If there is a medical school near you, visit their library and talk to a reference librarian, who can hopefully give you a few pointers on the whole endeavor: how to do your searches, how to access the results, and so on. A biology librarian will be able to help you do the same thing, even if it's not at a med school. Unfortunately, medical journal subscriptions are very expensive, so non-med school institutions are likely to have only the most prominent medical journals available.

If you are looking into a longstanding area of medical knowledge, starting with a textbook on that subject will probably be the most helpful. For more recent results, use PubMed to find the articles you are interested in. To find more on a particular subject, a useful strategy is to search for [mysubject review] to find review articles, which are summaries of the existing literature, often written by experts and with extensive bibliographies to help you find the original research. Sometimes there will be free full text linked from PubMed. If not, try searching for the title on the article on Google Scholar, which can sometimes help you find the full text elsewhere. Then check the corresponding author's web site—they often upload versions of their papers for free. You can find out who the corresponding author is by looking at the abstract of the article on the journal web site—you will almost always be able to see the abstract and metadata without paying. You can then try asking them to send you an article if they don't have it online.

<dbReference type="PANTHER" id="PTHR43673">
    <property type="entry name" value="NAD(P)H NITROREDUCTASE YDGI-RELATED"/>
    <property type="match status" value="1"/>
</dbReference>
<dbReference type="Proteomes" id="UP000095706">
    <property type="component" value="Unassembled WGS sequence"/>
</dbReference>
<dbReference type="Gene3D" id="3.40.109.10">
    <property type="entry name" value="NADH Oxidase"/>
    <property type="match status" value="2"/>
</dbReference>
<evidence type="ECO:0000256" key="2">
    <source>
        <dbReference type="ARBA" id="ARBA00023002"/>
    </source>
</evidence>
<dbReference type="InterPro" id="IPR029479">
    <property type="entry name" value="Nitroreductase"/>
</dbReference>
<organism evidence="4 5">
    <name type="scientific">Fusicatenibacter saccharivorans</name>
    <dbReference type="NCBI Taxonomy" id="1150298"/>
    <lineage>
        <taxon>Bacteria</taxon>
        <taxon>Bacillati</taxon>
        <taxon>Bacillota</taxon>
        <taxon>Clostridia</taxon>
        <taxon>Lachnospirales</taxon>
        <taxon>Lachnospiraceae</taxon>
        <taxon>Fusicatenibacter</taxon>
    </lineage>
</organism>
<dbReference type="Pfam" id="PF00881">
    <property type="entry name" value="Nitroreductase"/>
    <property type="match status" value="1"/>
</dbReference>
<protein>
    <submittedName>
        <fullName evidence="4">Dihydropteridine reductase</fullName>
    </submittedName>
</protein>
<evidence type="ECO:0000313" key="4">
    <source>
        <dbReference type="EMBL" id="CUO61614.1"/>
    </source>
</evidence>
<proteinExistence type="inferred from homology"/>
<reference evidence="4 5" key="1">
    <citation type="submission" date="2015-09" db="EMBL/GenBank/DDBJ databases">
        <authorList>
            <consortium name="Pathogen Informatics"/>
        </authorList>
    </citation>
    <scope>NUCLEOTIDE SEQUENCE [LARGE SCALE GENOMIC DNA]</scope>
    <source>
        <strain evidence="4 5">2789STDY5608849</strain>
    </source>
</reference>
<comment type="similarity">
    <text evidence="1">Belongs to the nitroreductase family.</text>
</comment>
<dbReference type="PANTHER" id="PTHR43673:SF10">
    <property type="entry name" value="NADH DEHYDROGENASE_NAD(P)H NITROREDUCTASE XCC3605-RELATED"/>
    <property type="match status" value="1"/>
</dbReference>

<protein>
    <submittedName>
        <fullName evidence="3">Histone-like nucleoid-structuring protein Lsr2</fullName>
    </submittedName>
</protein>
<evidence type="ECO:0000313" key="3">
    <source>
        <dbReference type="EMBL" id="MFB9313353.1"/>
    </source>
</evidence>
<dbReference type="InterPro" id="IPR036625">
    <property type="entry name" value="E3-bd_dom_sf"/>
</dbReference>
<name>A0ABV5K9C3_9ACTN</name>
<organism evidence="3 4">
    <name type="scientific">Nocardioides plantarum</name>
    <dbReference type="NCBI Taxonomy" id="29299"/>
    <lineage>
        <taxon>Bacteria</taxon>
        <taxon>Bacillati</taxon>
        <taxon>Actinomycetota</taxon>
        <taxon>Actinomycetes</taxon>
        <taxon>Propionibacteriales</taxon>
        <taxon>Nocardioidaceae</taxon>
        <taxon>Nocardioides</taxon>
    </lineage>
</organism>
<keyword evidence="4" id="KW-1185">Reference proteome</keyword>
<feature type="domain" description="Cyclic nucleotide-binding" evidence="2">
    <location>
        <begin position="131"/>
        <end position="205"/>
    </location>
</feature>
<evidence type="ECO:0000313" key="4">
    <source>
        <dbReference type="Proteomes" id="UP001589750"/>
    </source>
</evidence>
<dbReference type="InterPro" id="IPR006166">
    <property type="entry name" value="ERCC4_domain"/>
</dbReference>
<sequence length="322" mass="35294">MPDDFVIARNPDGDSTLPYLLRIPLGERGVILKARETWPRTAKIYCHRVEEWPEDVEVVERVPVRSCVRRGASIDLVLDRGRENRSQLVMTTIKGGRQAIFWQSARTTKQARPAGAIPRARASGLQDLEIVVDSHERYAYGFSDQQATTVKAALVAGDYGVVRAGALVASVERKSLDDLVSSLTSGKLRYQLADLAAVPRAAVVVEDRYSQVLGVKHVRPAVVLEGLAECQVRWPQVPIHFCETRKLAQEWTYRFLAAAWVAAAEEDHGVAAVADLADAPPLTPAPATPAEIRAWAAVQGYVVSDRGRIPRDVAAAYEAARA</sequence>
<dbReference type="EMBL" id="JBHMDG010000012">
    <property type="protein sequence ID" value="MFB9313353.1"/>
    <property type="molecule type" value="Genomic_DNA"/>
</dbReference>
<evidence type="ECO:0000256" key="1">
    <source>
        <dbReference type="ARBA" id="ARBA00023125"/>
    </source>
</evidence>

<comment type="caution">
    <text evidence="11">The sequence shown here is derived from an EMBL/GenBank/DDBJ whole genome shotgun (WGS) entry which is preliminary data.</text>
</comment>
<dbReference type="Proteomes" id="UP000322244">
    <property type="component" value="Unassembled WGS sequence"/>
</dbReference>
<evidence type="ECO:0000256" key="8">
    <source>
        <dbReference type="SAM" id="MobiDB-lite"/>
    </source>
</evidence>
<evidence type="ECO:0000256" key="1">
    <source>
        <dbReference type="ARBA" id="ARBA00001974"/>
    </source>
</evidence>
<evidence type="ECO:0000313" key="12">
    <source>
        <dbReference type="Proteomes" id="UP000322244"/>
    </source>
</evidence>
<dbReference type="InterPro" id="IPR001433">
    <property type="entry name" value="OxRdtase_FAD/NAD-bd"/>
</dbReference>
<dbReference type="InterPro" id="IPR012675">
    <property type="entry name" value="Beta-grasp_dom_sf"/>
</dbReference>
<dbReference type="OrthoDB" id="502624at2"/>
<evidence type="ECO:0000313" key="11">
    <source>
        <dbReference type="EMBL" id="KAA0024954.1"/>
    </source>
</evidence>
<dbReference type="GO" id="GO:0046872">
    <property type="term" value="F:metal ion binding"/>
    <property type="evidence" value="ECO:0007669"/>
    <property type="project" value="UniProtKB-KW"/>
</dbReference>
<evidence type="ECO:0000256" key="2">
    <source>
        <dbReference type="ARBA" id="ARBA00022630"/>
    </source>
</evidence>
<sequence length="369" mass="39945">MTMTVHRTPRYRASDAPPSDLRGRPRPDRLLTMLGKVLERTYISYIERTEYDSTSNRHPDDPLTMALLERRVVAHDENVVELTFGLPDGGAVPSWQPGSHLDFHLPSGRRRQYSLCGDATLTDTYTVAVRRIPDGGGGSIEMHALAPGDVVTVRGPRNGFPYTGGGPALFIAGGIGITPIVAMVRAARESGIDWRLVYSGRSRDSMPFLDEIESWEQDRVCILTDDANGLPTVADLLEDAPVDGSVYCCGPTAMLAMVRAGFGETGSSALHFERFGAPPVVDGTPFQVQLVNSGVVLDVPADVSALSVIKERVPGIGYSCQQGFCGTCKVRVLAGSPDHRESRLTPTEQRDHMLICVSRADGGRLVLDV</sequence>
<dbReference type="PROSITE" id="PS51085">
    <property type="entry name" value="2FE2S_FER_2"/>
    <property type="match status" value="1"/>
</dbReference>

Interlibrary loan is also another option.
posted by grouse at 9:22 AM on November 22, 2009 [1 favorite]


Seconding, contact the author or co-author. Contact info is usually easy to find if it is not in the article itself. If you know the exact title of the article, enter it in Google Scholar and see if it comes up anywhere else.
posted by chillmost at 9:33 AM on November 22, 2009


Lots of good advice here. One additional suggestion, before you email the authors, try a little Googling to see if they have websites. A lot of authors will have copies of the articles linked from their websites, which will give you quicker access.
posted by Stacey at 9:39 AM on November 22, 2009


MeMail me the pubmed id's of the papers you need... I may or may not have access to literally every electronic journal for free through my school (shhh....).
posted by pwally at 9:50 AM on November 22, 2009